• Chondrodysplasia punctata. There are two common subtypes, both characterized by stippled epiphyses at birth. The autosomal-recessive form shows symmetrical rhizomelic shortening, stippling in the large joints, and sometimes stippling of laryngeal and tracheal cartilage. Coronal clefts are seen in vertebrae. The hands and feet are normal. The X-linked dominant type, “Conradi–Hünermann,” shows occasional and asymmetrical limb shortening and involvement of the hands and feet as well as the large joints. The larynx and trachea are normal, but vertebral bodies and endplates are stippled, leading to eventual kyphoscoliosis. Stippling resolves over time, and the patients have a normal life span. Mental retardation is a feature of the lethal form but not Conradi–Hünermann syndrome.



  • Spondyloepimetaphyseal dysplasia. This dysplasia resembles multiple epiphyseal dysplasia, but there is concomitant metaphyseal involvement.



Additional Differential Diagnoses




  • Multiple epiphyseal dysplasia. This genetically heterogeneous disorder presents after age 2 to 4 years. Bilateral and symmetrical delayed and fragmented epiphyses of long bones and distal extremities are characteristic. Pronounced wedging of distal tibial epiphysis may trigger the diagnosis. The spine resembles Scheuermann disease, with endplate irregularities, slight anterior wedging, and numerous Schmorl nodes.



  • Morquio syndrome. A mucopolysaccharidosis, Morquio syndrome is characterized by delayed ossification of femoral heads, irregular epiphyses, and secondary metaphyseal widening. Other bones are involved as well—notably the spine, where there is platyspondyly with anterior beaking of the mid portion of vertebral bodies. The bases of the second through fifth metacarpals are pointed and clustered together. Ribs have a paddle appearance.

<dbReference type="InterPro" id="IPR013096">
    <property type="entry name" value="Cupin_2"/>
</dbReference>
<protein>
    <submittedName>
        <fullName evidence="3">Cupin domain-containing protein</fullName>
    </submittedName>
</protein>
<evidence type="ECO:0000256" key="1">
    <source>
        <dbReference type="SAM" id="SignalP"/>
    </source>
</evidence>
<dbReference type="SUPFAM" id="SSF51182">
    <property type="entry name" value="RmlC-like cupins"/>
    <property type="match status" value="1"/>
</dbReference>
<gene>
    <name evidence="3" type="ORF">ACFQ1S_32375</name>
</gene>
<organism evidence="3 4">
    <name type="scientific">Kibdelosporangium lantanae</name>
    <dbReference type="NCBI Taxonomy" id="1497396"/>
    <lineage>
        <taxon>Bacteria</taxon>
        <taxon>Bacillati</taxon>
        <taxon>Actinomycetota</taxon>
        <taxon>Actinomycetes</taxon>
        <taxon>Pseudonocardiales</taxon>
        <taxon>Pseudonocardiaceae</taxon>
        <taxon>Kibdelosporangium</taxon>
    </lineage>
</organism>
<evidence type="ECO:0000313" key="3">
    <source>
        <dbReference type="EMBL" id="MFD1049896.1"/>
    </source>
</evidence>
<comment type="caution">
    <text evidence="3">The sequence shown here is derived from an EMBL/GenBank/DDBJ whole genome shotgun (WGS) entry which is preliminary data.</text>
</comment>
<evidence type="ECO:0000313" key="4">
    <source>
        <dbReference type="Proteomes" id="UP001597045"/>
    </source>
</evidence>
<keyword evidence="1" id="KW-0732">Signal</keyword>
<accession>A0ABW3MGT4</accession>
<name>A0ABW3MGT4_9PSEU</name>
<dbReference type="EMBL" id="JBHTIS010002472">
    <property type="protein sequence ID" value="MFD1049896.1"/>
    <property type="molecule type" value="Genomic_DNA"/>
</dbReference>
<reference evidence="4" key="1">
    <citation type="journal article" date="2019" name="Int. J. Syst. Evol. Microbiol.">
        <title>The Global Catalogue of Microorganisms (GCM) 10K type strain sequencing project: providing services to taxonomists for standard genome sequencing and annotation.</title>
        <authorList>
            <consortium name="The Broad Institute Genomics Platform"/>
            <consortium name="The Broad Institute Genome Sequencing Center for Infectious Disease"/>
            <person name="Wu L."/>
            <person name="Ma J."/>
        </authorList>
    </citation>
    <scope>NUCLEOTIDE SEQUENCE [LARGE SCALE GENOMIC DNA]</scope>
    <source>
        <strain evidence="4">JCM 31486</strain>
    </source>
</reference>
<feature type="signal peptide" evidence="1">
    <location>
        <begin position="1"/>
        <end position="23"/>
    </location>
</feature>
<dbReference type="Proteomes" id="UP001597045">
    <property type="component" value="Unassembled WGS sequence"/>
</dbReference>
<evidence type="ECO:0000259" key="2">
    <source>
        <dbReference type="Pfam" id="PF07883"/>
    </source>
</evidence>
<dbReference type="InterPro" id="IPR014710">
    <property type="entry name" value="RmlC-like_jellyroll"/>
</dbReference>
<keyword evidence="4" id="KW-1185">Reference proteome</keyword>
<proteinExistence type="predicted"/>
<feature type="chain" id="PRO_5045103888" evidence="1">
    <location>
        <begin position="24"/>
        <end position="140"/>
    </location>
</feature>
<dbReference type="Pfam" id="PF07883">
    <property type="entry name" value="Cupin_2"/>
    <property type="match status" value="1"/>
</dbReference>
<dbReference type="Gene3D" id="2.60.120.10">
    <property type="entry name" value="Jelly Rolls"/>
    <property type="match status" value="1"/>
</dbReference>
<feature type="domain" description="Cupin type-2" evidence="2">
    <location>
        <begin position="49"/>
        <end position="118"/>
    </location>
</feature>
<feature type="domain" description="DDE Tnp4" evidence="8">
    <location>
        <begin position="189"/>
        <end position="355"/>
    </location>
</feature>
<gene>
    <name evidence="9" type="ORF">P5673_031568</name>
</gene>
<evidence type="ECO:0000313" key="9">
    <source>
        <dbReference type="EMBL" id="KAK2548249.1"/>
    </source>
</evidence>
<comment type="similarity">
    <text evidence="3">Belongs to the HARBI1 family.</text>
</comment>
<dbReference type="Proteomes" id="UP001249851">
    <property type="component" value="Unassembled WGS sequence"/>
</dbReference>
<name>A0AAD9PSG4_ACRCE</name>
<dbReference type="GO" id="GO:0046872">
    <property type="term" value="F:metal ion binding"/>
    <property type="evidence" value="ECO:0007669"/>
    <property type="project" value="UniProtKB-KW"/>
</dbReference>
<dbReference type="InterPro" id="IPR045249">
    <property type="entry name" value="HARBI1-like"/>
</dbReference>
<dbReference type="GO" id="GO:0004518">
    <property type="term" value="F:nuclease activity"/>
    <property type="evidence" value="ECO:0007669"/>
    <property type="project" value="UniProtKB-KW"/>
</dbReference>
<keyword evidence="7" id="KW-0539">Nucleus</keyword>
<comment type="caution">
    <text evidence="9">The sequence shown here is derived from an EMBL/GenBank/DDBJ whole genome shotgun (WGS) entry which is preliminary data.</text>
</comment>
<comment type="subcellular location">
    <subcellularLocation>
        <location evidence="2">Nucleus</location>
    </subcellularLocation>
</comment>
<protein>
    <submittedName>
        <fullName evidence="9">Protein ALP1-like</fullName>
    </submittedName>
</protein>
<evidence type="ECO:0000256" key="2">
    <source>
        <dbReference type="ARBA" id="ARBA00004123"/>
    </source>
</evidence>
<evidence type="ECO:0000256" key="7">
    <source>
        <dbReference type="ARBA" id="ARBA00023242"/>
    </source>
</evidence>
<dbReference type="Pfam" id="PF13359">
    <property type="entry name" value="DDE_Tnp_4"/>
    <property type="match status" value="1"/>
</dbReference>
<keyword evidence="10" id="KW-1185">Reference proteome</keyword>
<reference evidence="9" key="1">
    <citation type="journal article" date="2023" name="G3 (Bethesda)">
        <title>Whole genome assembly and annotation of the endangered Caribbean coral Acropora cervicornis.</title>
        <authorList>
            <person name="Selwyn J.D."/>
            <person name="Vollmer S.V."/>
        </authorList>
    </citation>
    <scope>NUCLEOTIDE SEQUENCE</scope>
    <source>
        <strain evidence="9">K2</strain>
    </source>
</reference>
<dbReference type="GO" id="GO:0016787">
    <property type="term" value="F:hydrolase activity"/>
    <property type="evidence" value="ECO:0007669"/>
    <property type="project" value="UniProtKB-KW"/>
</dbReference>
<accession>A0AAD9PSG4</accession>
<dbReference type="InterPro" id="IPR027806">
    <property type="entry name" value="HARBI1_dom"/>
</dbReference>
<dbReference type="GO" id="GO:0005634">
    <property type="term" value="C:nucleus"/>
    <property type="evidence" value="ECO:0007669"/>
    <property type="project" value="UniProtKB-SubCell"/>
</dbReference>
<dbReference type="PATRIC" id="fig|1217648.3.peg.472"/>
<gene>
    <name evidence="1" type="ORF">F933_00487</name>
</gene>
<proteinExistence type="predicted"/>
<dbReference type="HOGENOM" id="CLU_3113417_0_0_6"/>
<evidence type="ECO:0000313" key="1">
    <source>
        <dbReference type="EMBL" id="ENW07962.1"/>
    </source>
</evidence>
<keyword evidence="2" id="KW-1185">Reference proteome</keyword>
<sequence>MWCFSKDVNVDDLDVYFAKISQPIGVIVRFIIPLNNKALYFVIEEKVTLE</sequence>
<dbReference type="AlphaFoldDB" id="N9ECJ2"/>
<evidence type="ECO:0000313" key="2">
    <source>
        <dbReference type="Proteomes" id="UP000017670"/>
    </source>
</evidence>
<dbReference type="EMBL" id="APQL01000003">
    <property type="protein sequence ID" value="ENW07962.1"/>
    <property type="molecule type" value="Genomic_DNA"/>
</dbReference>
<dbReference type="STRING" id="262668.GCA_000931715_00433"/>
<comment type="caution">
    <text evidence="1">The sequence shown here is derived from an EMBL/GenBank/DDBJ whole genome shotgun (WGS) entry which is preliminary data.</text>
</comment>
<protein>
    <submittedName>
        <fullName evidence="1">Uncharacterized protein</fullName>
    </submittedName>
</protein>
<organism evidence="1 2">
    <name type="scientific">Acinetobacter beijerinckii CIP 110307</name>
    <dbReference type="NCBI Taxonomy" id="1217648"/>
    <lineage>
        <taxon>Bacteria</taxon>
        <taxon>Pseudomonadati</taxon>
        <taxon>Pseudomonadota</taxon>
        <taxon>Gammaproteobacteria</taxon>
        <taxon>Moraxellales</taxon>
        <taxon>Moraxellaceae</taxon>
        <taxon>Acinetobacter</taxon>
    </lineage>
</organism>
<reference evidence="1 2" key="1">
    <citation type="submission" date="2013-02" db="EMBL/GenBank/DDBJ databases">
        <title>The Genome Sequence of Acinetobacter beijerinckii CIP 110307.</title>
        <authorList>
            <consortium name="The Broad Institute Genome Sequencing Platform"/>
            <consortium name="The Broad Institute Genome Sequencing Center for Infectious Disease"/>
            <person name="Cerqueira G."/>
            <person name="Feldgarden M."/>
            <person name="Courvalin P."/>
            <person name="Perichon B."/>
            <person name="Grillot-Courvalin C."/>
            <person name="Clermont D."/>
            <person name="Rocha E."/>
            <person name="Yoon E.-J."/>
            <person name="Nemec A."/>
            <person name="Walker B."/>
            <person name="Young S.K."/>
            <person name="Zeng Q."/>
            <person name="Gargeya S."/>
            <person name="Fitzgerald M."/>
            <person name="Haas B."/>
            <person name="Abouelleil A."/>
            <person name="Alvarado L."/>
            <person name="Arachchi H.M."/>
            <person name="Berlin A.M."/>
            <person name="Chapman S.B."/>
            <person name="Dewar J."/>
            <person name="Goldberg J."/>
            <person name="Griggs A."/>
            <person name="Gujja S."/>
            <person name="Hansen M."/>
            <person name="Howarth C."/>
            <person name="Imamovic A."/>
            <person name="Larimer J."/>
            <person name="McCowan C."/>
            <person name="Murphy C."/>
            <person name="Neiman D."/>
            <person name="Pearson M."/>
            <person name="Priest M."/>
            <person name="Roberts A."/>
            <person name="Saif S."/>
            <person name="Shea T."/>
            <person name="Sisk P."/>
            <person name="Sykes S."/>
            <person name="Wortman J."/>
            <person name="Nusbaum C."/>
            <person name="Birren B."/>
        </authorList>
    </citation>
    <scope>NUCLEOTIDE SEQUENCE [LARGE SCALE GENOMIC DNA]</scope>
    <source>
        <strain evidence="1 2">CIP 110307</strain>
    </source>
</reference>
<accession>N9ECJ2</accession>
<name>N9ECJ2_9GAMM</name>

Diagnosis


Chondrodysplasia punctata.



Pearls




  • Spondyloepiphyseal dysplasia tarda manifests during childhood with mild to moderately small, irregular epiphyses and platyspondyly with hump-shaped posterior vertebral bodies.



  • A wedged, slightly small distal tibial epiphysis is a clue to the diagnosis of multiple epiphyseal dysplasia.



  • With Morquio syndrome, ossification of the femoral heads is delayed, and there are multiple irregular epiphyses; as with Hurler syndrome, there is anterior vertebral body beaking.



  • The autosomal-recessive type of chondrodysplasia punctata has stippled epiphyses of large joints and less involvement of the axial skeleton, whereas with Conradi–Hünermann syndrome the spine, hands, and feet may be affected as well.



Suggested Readings

Panda A, Gamanagatti S, Jana M, Gupta AK. Skeletal dysplasias: a radiographic approach and review of common non-lethal skeletal dysplasias. World J Radiol. 2014; 6(10):808–825 Parnell SE, Phillips GS. Neonatal skeletal dysplasias. Pediatr Radiol. 2012; 42 Suppl 1:S150–S157


Case 92

Myles Mitsunaga
Fig. 92.1 Radiograph of the lumbar spine shows a “picture frame” appearance of the vertebral bodies (a). The pelvis and femurs show a “bone-withinbone” appearance” (b). Axial CT through the skull base shows generalized increased bone density (c).


Clinical Presentation


A 6-year-old girl with diffuse bone pain (▶Fig. 92.1).



Key Imaging Finding


Dense bones.



Top Three Differential Diagnoses




  • Osteopetrosis. Osteopetrosis refers to a rare, heterogeneous group of heritable diseases. All have increased predominantly medullary bone density and sclerosis, due to impaired osteoclast differentiation/function. Patients often present with fractures, as the bones are relatively inelastic. The skull may have a “hair-on-end” appearance in older patients. Vertebral bodies have a “sandwich” appearance, with a sharp transition between the sclerotic endplates and the relatively lucent center (unlike the “rugger jersey” spine of renal osteodystrophy, which has an ill-defined transition). A “bone-withinbone” appearance may be seen at the pelvis and long bones. Characteristic radiolucent bands may alternate with areas of increased density in the metaphyses. The appendicular skeleton may also be diffusely dense, with flaring at the metaphyses of long bones (“Erlenmeyer flask” deformity). Marrow crowding leads to extramedullary hematopoiesis and splenomegaly. If children are not treated with bone marrow transplantation, overwhelming infection and other complications of bone marrow suppression generally prove fatal. However, patients with adult-onset disease have normal life expectancy.